Last week I had the opportunity, not to mention
clarity of purpose, to write a well-received rant on the subject of
whether or not there can exist such a thing as a "good"
Quite a few readers wrote in, mostly responding
with variants on two "what if" points. I thank you all for
writing in, both crowds - those who agreed with me, and those who
Reader Jonathan Sundy put the points the most
clearly. I wrote him a short reply, but the questions festered in my
mind over the weekend, and I figured a Weekly Musings column is a good
place to do the response proper justice.
So without further ado, Jonathan's two points,
and my responses.
Point #1: Network Problems Could Be a
Reasonable Price to Pay
ďbeneficialĒ virus would possibly still be useful in the case where
network traffic isnít the biggest threat.
Most viruses now are used for launching DDOS attacks so yes an
anti-virus virus will only really help them out, but if there was a
virus whose purpose was much more malicious on a local machine level,
perhaps destroying files, or tainting mathematical data, perhaps the
network load would be a reasonable price to pay for the security of
everyoneís data. Now I
donít really see this being a truly good option since there is no
excuse for not patching your machine, especially once a virus is on the
loose, itís main benefit would be against
home users who arenít as adept at keeping up to date due to the hassle
or perceived lack of necessity. Microsoftís
Service Pack 2 for Windows XP should help reduce the need for such a
scenario due to itís forced windows
The idea has merit on a primal level. Had the
payload of the Blaster worms been a hard disk format, random corruption
of all files ending in .doc, or the deletion of key Windows files,
people might have regarded the problems Nachi caused as negligible.
Unfortunately, it's never that simple - because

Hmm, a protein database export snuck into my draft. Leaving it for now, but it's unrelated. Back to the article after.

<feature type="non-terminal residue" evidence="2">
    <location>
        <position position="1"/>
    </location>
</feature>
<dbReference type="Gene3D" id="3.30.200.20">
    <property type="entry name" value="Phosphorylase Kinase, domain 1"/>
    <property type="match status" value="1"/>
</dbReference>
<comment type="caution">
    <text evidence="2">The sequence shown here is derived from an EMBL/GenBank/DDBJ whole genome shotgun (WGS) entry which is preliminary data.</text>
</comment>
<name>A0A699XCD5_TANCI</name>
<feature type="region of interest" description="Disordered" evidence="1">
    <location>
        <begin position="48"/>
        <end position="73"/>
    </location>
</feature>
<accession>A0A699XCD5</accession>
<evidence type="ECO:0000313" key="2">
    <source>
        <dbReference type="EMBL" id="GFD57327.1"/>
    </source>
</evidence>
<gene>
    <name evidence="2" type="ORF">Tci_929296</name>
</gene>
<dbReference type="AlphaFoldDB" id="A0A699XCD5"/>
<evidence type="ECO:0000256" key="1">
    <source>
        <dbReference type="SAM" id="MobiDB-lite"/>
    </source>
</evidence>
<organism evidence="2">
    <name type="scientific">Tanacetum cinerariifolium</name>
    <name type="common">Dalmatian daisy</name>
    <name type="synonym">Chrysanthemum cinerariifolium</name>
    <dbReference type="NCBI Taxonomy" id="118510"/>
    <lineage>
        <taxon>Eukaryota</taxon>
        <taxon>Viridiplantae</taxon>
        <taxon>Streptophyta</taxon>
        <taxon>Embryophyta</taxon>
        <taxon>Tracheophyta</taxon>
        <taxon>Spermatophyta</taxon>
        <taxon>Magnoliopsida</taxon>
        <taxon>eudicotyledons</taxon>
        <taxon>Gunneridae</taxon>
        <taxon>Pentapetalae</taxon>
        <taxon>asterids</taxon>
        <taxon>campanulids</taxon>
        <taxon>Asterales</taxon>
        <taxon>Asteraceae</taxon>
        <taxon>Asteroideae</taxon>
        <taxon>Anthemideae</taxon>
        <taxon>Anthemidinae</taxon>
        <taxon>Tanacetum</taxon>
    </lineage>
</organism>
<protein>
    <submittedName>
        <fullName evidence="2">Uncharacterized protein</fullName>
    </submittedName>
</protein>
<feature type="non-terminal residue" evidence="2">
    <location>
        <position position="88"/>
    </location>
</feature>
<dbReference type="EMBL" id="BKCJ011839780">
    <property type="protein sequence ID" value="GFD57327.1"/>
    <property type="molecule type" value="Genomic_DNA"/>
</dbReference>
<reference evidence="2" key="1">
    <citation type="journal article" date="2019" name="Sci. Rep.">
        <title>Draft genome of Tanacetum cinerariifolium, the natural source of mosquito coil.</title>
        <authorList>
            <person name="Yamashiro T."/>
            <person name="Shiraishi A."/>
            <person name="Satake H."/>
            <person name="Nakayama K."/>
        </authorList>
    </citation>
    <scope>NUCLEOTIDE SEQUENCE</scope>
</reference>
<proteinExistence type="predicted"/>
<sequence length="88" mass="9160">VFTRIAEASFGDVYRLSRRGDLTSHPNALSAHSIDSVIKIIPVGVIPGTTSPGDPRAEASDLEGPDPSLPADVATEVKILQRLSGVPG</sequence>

we're not simply describing a worm now. We're in the land of time-bomb
viruses. In this scenario, we have multiple objectives.
First, we could patch machines before they get
the virus. Sounds simple enough, in principle.
Second, we could patch infected machines before the payload goes off.
Again, simple enough in principle.
Third, we have the rather painful task of cleaning up after the virus if
it goes off before we get there. This is the worst, and it is feasible
to just ignore it in writing our counter-worm.
Unfortunately for us, with a time-bomb virus
time is not even remotely on our side. The key will really be the first
goal, patching machines before they get the virus. The virus writer may
have written his timer so that it goes off on a certain date and time,
as is the norm with early viruses (think Michelangelo) and with DDoS
worms; in that case, our counter-worm COULD be feasible, but only if we
instill in it propagation speeds in excess of what Nachi produced. That
scenario means that any machine we infect will quickly saturate its
available network bandwidth. The problem in this scenario is that we've
just trashed entire networks - transmission of our counter-worm actually
slows down after a few machines on a network are infected. Plus,
machines trying to run the legitimate patch for this - or even the patch
we're trying to download (they may be the same) - are going to have a
lot of trouble getting it downloaded in the first place. The upside is
that we can program our counter-worm to kill itself 24-48 hours after
the target virus's deadline, provided that nobody creates an alternate
version of the target with yet another deadline in it.
Alternatively - and far more sinister - the
virus writer may have written his time-bomb to go off at random times,
or at a set time past the infection date for a functionally random
equivalent. In this scenario, our counter-worm is useless. Again we need
a high-speed rate of transfer, but our trashing networks causes extra
damage because machines that are infected can be made worse; unable to
receive patches, the likelihood of the payload going off is actually